World’s first minuscule molecule-building robot paves way for molecular factories

For years science fiction writers have described a future where tiny robots are able to move about in the human body, administering treatments on a molecular level. Now that future is on the edge of reality with the development of the world’s first ‘molecular robot’: a micrometre-sized bot capable of building molecules.

Each robot is a millionth of a millimetre in size and is made up of just 150 hydrogen, nitrogen, oxygen and carbon atoms: in order to match the size of a grain of salt, you would need to pile a billion billion of the robots on top of each other.

Each can be programmed chemically to perform basic tasks such as constructing molecules out of component atoms, meaning that in the future they could be used to aid medical treatments, or work in tiny molecular factories creating molecules for a host of industries.

“It is similar to the way robots are used on a car assembly line. Those robots pick up a panel and position it so that it can be riveted in the correct way to build the bodywork of a car,” said research leader Professor David Leigh, from the University of Manchester’s School of Chemistry. “So, just like the robot in the factory, our molecular version can be programmed to position and rivet components in different ways to build different products, just on a much smaller scale at a molecular level.”

Image courtesy of Stuart Jantzen, www.biocinematics.com

While regular sized robots are programmed using commands imputed through a computer, these robots are instructed using chemicals.

“The robots are assembled and operated using chemistry. This is the science of how atoms and molecules react with each other and how larger molecules are constructed from smaller ones,” explained Leigh.

“It is the same sort of process scientists use to make medicines and plastics from simple chemical building blocks. Then, once the nano-robots have been constructed, they are operated by scientists by adding chemical inputs which tell the robots what to do and when, just like a computer program.”

The robots could be used to form microsopic version of factories. Image courtesy of Nataliya Hora / Shutterstock

While the research is at an early stage, the robots could in the future be used to work in tiny factories, which could – for example – reduce demand for materials, speed up drug discovery and dramatically cut power requirements.

“Molecular robotics represents the ultimate in the miniaturisation of machinery. Our aim is to design and make the smallest machines possible,” said Leigh.

“This is just the start but we anticipate that within 10 to 20 years molecular robots will begin to be used to build molecules and materials on assembly lines in molecular factories.”

The research will be published in Nature on Thursday.

Researchers believe modified CRISPR could be used without editing DNA

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The UK government is launching a fintech competition to help renters get on the property ladder

The UK government is offering £2 million to fintech developers who come up with a tool that lets renters record and share their payment data.

The Rent Recognition Challenge, which was first announced as part of the chancellors’ autumn budget, will task developers with finding a way to record payment data from Britain’s 11 million renters in a bid to improve their credit scores and ultimately help them to get a mortgage.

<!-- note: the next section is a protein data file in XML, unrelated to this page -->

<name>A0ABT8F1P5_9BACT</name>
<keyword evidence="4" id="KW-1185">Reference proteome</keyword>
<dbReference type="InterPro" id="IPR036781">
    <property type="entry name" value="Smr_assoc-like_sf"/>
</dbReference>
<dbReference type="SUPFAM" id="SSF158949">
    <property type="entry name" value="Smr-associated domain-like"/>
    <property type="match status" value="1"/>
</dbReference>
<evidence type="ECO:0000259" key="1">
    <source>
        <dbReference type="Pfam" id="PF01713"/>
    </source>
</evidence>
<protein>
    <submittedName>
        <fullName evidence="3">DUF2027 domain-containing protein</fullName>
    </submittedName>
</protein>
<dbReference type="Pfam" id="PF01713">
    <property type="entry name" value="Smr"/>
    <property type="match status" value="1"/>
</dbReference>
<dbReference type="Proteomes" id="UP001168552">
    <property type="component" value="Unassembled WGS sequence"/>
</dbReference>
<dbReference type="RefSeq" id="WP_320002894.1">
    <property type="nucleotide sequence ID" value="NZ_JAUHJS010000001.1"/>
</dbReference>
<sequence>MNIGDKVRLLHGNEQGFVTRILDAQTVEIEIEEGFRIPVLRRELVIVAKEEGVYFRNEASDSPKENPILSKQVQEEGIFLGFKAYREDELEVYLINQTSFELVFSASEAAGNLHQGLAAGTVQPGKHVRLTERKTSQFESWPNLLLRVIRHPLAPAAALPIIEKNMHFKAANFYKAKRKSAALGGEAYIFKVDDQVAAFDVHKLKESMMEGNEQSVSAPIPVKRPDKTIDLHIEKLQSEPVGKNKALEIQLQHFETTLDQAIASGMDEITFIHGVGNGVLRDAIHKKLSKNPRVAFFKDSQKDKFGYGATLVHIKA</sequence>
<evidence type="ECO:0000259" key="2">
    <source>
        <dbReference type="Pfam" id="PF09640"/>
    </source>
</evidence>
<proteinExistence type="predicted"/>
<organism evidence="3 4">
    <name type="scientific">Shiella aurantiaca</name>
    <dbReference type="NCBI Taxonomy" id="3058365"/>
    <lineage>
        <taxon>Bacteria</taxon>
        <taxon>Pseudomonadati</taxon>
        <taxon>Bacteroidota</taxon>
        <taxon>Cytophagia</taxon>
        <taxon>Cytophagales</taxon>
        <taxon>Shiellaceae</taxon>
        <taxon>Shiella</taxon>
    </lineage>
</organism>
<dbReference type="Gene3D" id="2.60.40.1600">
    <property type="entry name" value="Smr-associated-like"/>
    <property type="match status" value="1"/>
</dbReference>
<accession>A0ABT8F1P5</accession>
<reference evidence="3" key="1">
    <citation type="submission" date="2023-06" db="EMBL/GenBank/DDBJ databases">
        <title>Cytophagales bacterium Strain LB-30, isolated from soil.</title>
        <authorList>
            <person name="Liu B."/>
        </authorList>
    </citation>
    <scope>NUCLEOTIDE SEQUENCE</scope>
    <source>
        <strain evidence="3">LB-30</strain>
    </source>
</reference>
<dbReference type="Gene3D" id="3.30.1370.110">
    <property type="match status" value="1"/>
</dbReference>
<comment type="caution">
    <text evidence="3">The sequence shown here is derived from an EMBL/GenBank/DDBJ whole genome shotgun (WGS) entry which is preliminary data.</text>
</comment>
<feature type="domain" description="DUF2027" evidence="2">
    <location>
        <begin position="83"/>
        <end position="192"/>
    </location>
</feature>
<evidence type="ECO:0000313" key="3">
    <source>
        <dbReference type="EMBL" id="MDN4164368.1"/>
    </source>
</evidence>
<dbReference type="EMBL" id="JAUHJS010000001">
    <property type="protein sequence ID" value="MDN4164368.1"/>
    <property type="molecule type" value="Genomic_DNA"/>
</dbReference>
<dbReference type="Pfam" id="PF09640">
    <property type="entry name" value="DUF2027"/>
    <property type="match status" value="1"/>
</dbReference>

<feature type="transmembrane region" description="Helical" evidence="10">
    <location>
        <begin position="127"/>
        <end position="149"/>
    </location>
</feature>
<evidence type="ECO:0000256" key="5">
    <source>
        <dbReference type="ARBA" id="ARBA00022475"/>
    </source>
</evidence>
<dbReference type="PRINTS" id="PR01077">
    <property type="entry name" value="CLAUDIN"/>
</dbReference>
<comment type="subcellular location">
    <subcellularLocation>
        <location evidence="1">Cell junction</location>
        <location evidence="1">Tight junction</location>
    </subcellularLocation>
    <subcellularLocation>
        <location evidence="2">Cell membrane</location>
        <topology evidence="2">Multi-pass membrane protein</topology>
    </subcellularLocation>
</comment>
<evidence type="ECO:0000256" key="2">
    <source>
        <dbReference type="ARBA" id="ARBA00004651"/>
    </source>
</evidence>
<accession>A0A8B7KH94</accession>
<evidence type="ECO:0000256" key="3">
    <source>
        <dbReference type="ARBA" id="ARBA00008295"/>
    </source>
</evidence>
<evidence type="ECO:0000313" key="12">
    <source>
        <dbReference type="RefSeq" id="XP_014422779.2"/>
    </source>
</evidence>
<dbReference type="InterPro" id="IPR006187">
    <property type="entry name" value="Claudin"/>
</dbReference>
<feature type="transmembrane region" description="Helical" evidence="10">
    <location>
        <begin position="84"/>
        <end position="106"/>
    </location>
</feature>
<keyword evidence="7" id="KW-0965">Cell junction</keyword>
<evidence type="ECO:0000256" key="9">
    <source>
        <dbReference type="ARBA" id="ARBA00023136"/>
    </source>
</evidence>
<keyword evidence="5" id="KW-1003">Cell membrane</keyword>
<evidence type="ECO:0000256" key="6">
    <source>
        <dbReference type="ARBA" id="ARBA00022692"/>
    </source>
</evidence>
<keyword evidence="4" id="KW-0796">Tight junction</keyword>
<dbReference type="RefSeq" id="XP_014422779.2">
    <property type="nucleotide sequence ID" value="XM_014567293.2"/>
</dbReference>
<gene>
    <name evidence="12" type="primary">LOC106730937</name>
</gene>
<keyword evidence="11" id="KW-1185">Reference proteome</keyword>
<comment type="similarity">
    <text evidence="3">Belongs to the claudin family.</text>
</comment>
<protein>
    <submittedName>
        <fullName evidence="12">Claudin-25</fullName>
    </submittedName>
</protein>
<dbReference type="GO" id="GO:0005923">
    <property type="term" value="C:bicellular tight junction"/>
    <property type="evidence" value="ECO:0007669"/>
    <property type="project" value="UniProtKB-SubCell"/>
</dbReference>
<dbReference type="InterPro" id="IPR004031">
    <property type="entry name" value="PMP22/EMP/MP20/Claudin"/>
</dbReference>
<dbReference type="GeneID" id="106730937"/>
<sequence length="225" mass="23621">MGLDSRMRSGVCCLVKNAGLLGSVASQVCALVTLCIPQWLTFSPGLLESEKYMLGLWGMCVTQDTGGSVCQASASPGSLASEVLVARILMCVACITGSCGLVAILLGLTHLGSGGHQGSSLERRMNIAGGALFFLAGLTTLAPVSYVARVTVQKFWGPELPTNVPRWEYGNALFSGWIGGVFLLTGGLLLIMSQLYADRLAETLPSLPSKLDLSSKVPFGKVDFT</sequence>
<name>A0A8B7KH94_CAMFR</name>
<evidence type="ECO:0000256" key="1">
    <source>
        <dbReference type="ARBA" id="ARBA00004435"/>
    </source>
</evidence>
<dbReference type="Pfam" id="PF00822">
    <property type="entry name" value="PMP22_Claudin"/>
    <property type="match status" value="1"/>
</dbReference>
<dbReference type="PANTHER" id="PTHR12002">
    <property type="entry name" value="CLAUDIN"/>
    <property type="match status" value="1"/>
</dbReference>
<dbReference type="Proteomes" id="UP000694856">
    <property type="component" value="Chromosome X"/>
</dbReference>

“Most lenders and Credit Reference Agencies are unable to take rental data into account, because they don’t have access to it.

“The Rent Recognition Challenge will challenge firms to develop an innovative solution to this problem and help to restore the dream of home ownership for a new generation,” said the economic secretary to HM Treasury, Stephen Barclay.

Economic secretary to HM Treasury, Stephen Barclay. Image courtesy of Chris McAndrew

The competition will provide an initial round of grant funding to six promising proposals to help turn their ideas into workable products.

A panel of leading figures from the Fintech sector will then whittle the six down to just a handful of teams who will receive further funding and support to bring their ideas to market.

“People’s monthly rent is often their biggest expense, so it makes sense for it to be recognised when applying for a mortgage. Without a good credit score, getting a mortgage can be a real struggle.”

Image courtesy of Jeff Djevdet

The government’s attempt to help more people out of private renting arrangements and into home ownership comes after Scottish Widows published a report that warned tomorrow’s pensioners will have to find huge amounts of money to pay ever-escalating rents to private landlords.

Scottish Widows projected one in eight retirees will be renting by 2032, which works out to three times the number renting today. It also said there is a £43bn gap between the income and savings people have now and what the rent bill will be in retirement.

Speaking to the Guardian, Dan Wilson Craw of campaign group Generation Rent said: “The common perception is that retirees either own their home outright or have a council tenancy, so the government will be in for a nasty shock as more of us retire and continue to rent from a private landlord.

“Many renters relying on pensions will qualify for housing benefit which will put greater strain on the public finances.”

The Rent Recognition Challenge will open to applications early in the New Year, and development will conclude in October 2018.